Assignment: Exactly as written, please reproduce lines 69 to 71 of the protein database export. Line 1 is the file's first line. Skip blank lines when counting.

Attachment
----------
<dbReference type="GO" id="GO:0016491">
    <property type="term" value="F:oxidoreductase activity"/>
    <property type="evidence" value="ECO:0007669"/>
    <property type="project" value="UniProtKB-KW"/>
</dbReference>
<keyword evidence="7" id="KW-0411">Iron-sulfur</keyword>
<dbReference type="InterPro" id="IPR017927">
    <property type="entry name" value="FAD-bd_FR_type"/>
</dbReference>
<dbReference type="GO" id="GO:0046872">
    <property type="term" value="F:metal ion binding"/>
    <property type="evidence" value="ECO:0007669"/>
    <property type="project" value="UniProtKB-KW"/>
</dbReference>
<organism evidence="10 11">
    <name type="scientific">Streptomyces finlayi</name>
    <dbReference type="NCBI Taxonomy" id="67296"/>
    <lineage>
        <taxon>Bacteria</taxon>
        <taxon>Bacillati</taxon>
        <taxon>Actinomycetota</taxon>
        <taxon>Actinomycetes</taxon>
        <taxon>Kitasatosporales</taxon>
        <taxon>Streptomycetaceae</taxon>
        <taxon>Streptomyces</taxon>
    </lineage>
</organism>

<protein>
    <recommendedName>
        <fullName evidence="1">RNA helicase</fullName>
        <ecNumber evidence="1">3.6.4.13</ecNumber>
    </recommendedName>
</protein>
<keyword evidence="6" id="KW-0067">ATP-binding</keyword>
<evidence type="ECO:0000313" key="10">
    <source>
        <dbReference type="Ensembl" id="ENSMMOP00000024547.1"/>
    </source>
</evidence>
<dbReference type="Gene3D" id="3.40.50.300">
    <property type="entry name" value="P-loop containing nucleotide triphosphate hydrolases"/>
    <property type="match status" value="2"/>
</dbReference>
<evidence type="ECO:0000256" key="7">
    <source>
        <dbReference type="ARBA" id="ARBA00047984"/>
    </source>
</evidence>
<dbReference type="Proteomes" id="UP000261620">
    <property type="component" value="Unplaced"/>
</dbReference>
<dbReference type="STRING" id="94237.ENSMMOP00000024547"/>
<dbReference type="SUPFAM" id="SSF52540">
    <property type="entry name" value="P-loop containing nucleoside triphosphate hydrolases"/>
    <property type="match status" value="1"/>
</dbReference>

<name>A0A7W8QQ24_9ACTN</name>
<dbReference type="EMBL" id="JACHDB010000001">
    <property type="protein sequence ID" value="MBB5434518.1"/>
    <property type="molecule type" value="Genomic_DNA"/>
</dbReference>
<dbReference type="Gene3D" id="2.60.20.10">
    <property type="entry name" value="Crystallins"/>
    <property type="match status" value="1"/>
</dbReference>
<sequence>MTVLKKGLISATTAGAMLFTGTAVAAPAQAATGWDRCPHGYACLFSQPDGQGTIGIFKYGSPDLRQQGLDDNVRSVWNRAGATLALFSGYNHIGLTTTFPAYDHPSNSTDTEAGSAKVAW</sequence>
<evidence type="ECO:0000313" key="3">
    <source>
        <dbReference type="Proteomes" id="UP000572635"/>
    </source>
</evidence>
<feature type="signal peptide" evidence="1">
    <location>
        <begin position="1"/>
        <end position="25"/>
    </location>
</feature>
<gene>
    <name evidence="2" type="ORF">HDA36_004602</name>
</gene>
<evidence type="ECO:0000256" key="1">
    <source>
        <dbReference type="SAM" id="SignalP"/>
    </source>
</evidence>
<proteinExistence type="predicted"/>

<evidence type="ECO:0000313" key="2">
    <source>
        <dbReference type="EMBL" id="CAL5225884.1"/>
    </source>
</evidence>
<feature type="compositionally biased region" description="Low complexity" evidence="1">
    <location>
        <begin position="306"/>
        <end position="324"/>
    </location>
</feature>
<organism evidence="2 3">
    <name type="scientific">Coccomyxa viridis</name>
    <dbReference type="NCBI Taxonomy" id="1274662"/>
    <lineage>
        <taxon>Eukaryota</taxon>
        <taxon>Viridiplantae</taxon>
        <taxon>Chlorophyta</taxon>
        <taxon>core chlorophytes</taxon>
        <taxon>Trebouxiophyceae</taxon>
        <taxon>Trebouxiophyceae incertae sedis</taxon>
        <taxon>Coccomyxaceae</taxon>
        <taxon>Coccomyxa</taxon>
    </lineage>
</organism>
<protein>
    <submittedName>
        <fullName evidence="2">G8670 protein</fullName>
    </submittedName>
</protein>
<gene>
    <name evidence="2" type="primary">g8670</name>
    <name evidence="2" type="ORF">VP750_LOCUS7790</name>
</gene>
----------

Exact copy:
        <dbReference type="Proteomes" id="UP000572635"/>
    </source>
</evidence>